Exploring New Things
Last month, a few days before my birthday, I decided that I needed to acquire some new skills and do some new things, while broadening my knowledge of things I already know (i.e. software development). More importantly, I wanted to not spend as much time in front of the computer. Instead of posting about it and then hoping to follow through, I decided to do the opposite. I started the process and am now happy to report that I have made good progress in five areas:
1) Building Stuff: I love working with tools and making things. My first project was to build a swing set for my daughters. I got lumber from Lowe’s and built one from scratch. My kids love it and it’s great not having to drive down to the playground every day.
My second project is to build earth boxes, five to be precise. Savi wants to grow vegetables and the earth boxes are the perfect solution. It’s labor intensive to build one, but not very difficult. I have completed one and am working on the rest.
2) Baking: I love bread but rarely find bread I like at the store. Solution — bake my own. Savi got me a bread-maker for my birthday and I love it. So far I have baked a loaf of plain, white bread and yesterday, I baked a walnut-raisin loaf. I am not much of a cook and making eggs is the extent of my culinary expertise. But after baking this bread, I am beginning to see why so many people love to cook. It is quite relaxing and to have an end product that family and friends can enjoy is quite rewarding.
3) Mixing: As I have mentioned on this blog before, I am an avid fan of A/V. Until about 2003, one of my favorite things to do was to V.J. parties and weddings for friends. I never did it for money as then it would become work and stop being fun. After moving to DC in 2003, I never did any gigs until last week. Friday (8/8/08), my friends Todd and Diana got married in Napa. My daughter Gia was the flower girl and I had the honor of providing the entertainment for the wedding. Since I did not want to abandon the wife and kids during the reception, I did something novel (for me) — I created a video mix on DVD for the entire evening’s entertainment. Everything from the bride/groom dances to the various dance sets were all on DVD and all I had to do was press Play. I used an 80’s theme and mixed lots of music videos from the decade along with an intro scene from “Back to the Future,” Todd’s favorite movie. I enjoyed making the mix so much, that I am now motivated to create more DVD mixes of my kids photos/videos for family back in India.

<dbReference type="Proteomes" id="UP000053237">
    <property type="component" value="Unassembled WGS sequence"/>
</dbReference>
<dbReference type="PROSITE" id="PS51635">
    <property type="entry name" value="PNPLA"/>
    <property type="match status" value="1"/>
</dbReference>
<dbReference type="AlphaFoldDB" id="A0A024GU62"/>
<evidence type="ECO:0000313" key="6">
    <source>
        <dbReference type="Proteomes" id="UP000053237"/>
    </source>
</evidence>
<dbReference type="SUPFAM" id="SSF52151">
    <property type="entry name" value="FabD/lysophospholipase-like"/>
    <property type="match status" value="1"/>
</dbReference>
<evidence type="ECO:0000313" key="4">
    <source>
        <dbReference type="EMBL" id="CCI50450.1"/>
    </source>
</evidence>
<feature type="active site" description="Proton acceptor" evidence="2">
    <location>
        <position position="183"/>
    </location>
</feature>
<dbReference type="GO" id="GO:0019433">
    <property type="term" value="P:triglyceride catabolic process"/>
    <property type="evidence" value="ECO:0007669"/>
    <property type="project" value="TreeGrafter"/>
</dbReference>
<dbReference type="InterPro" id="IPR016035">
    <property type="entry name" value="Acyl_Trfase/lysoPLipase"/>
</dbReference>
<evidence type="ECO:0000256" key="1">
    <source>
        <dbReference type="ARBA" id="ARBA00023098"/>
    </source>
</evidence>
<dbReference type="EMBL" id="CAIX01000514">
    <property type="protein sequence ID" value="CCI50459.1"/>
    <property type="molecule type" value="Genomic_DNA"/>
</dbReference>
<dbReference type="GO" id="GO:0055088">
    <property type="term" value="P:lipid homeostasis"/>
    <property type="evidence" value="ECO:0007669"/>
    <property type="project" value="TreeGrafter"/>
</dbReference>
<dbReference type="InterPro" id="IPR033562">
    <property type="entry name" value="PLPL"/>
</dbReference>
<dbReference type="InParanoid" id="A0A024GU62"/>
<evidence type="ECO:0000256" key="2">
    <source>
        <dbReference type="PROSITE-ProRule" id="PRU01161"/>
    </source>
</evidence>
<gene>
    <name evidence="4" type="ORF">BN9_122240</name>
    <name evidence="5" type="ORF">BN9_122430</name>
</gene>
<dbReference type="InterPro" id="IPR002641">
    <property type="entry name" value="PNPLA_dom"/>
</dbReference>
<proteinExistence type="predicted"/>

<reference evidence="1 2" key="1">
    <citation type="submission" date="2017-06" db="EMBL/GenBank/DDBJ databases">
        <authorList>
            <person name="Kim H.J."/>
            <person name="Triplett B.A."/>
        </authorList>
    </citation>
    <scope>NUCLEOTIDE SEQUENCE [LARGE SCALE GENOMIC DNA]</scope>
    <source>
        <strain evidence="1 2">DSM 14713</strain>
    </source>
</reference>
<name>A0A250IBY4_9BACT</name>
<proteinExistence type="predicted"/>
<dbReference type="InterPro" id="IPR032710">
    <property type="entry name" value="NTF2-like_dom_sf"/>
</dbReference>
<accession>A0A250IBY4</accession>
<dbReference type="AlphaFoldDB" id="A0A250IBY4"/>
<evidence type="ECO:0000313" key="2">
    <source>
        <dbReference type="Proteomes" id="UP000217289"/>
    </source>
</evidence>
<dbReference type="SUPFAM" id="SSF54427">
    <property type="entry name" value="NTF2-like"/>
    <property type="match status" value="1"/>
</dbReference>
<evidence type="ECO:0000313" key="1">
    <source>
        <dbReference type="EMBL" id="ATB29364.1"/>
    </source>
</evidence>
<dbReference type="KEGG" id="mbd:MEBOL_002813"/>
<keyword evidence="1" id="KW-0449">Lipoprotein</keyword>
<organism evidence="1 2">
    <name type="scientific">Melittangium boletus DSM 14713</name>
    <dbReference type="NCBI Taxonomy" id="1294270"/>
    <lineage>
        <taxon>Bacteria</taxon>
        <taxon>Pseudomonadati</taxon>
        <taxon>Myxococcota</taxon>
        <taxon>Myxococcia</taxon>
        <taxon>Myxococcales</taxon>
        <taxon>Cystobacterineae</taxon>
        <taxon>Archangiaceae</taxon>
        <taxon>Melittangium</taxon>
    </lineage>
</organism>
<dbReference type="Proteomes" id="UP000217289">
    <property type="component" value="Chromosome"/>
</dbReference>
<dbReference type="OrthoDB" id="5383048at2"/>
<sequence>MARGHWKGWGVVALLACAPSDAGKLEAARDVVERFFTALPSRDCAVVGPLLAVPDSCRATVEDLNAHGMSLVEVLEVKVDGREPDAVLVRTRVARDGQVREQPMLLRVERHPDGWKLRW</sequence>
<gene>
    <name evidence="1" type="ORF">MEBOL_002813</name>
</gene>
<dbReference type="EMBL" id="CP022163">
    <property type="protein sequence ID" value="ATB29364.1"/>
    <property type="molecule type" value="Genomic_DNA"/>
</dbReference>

4) Software: This item is more about broadening my skills beyond ASP.Net and DotNetNuke. I have been an avid fan of Google AppEngine since the day it went live. Since I had no prior knowledge of Python or Django, I had to come up to speed fast. I attended a few meet-ups at Google and picked-up a copy of Python Power. Between the book and the meet-ups and just tinkering with code, I now have progressed far enough to create fairly advanced apps on AppEngine in Python. I plan on continuing to learn more advanced concepts and focus on developing a single application that will also be the basis of my AppEngine presentation at the DotNetNuke OpenForce / SDN Conference in Amsterdam this October. More about this application in a future post.
5) Teaching: I love to teach kids. It doesn’t matter what the subject matter is, it’s just fun to be able to share and help them learn. This summer, I have undertaken to teach my 12-year-old nephew how to program, continuing indefinitely. After researching the topic, I settled on Phrogram as the language to use for instruction. So far, I am quite impressed with everything about the IDE and the language. I setup a virtual machine, put it on a DVD and mailed it to him (he is not allowed to use the Internet other than for class assignments). He was able to install VPC, get the virtual machine up and running and write his first Phrogram. I will have some detailed blog posts about my experience on this in the near future also.
Yes, it’s true that three of the five things require time in front of the computer. But they still represent a shift and have helped me achieve my goals.